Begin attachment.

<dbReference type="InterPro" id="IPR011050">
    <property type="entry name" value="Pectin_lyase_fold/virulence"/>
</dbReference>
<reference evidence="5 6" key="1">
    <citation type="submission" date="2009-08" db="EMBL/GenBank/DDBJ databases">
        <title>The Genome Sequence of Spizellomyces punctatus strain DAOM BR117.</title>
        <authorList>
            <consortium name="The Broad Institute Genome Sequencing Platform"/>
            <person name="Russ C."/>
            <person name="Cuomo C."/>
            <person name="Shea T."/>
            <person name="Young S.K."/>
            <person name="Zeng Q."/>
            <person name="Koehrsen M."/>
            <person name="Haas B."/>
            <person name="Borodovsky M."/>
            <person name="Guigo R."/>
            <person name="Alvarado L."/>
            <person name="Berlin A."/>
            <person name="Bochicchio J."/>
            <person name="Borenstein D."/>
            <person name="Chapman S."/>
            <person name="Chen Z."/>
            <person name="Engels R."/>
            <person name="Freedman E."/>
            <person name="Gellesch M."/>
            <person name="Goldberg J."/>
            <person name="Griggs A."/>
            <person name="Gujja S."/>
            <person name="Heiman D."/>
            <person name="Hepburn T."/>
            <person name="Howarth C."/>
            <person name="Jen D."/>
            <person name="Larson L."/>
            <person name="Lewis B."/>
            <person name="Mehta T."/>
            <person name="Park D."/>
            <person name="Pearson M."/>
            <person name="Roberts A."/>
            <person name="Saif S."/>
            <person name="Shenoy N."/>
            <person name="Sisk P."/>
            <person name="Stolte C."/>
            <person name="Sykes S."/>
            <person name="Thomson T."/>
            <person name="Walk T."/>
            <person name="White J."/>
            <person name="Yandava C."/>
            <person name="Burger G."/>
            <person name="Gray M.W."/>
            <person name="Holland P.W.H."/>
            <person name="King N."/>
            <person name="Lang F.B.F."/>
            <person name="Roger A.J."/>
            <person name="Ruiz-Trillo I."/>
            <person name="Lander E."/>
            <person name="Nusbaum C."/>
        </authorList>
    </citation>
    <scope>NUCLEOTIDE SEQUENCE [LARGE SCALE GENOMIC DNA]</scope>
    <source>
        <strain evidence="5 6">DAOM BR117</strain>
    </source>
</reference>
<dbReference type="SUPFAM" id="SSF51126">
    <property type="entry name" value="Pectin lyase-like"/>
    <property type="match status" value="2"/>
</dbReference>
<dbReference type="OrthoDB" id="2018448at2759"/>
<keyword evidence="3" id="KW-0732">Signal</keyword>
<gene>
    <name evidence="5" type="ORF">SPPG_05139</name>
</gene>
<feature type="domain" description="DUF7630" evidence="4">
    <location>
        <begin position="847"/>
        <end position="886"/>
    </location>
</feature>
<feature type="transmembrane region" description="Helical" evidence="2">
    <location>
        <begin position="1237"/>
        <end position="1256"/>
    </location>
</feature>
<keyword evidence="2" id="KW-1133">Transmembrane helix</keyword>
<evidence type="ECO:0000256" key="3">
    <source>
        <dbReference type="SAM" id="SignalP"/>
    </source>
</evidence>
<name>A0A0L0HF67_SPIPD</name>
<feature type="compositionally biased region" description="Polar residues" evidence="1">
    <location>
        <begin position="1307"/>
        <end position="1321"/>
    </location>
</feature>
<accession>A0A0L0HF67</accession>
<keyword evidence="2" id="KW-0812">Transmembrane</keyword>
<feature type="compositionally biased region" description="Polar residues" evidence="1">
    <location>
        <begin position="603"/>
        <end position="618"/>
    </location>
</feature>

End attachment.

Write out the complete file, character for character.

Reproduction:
<dbReference type="InterPro" id="IPR011050">
    <property type="entry name" value="Pectin_lyase_fold/virulence"/>
</dbReference>
<reference evidence="5 6" key="1">
    <citation type="submission" date="2009-08" db="EMBL/GenBank/DDBJ databases">
        <title>The Genome Sequence of Spizellomyces punctatus strain DAOM BR117.</title>
        <authorList>
            <consortium name="The Broad Institute Genome Sequencing Platform"/>
            <person name="Russ C."/>
            <person name="Cuomo C."/>
            <person name="Shea T."/>
            <person name="Young S.K."/>
            <person name="Zeng Q."/>
            <person name="Koehrsen M."/>
            <person name="Haas B."/>
            <person name="Borodovsky M."/>
            <person name="Guigo R."/>
            <person name="Alvarado L."/>
            <person name="Berlin A."/>
            <person name="Bochicchio J."/>
            <person name="Borenstein D."/>
            <person name="Chapman S."/>
            <person name="Chen Z."/>
            <person name="Engels R."/>
            <person name="Freedman E."/>
            <person name="Gellesch M."/>
            <person name="Goldberg J."/>
            <person name="Griggs A."/>
            <person name="Gujja S."/>
            <person name="Heiman D."/>
            <person name="Hepburn T."/>
            <person name="Howarth C."/>
            <person name="Jen D."/>
            <person name="Larson L."/>
            <person name="Lewis B."/>
            <person name="Mehta T."/>
            <person name="Park D."/>
            <person name="Pearson M."/>
            <person name="Roberts A."/>
            <person name="Saif S."/>
            <person name="Shenoy N."/>
            <person name="Sisk P."/>
            <person name="Stolte C."/>
            <person name="Sykes S."/>
            <person name="Thomson T."/>
            <person name="Walk T."/>
            <person name="White J."/>
            <person name="Yandava C."/>
            <person name="Burger G."/>
            <person name="Gray M.W."/>
            <person name="Holland P.W.H."/>
            <person name="King N."/>
            <person name="Lang F.B.F."/>
            <person name="Roger A.J."/>
            <person name="Ruiz-Trillo I."/>
            <person name="Lander E."/>
            <person name="Nusbaum C."/>
        </authorList>
    </citation>
    <scope>NUCLEOTIDE SEQUENCE [LARGE SCALE GENOMIC DNA]</scope>
    <source>
        <strain evidence="5 6">DAOM BR117</strain>
    </source>
</reference>
<dbReference type="SUPFAM" id="SSF51126">
    <property type="entry name" value="Pectin lyase-like"/>
    <property type="match status" value="2"/>
</dbReference>
<dbReference type="OrthoDB" id="2018448at2759"/>
<keyword evidence="3" id="KW-0732">Signal</keyword>
<gene>
    <name evidence="5" type="ORF">SPPG_05139</name>
</gene>
<feature type="domain" description="DUF7630" evidence="4">
    <location>
        <begin position="847"/>
        <end position="886"/>
    </location>
</feature>
<feature type="transmembrane region" description="Helical" evidence="2">
    <location>
        <begin position="1237"/>
        <end position="1256"/>
    </location>
</feature>
<keyword evidence="2" id="KW-1133">Transmembrane helix</keyword>
<evidence type="ECO:0000256" key="3">
    <source>
        <dbReference type="SAM" id="SignalP"/>
    </source>
</evidence>
<name>A0A0L0HF67_SPIPD</name>
<feature type="compositionally biased region" description="Polar residues" evidence="1">
    <location>
        <begin position="1307"/>
        <end position="1321"/>
    </location>
</feature>
<accession>A0A0L0HF67</accession>
<keyword evidence="2" id="KW-0812">Transmembrane</keyword>
<feature type="compositionally biased region" description="Polar residues" evidence="1">
    <location>
        <begin position="603"/>
        <end position="618"/>
    </location>
</feature>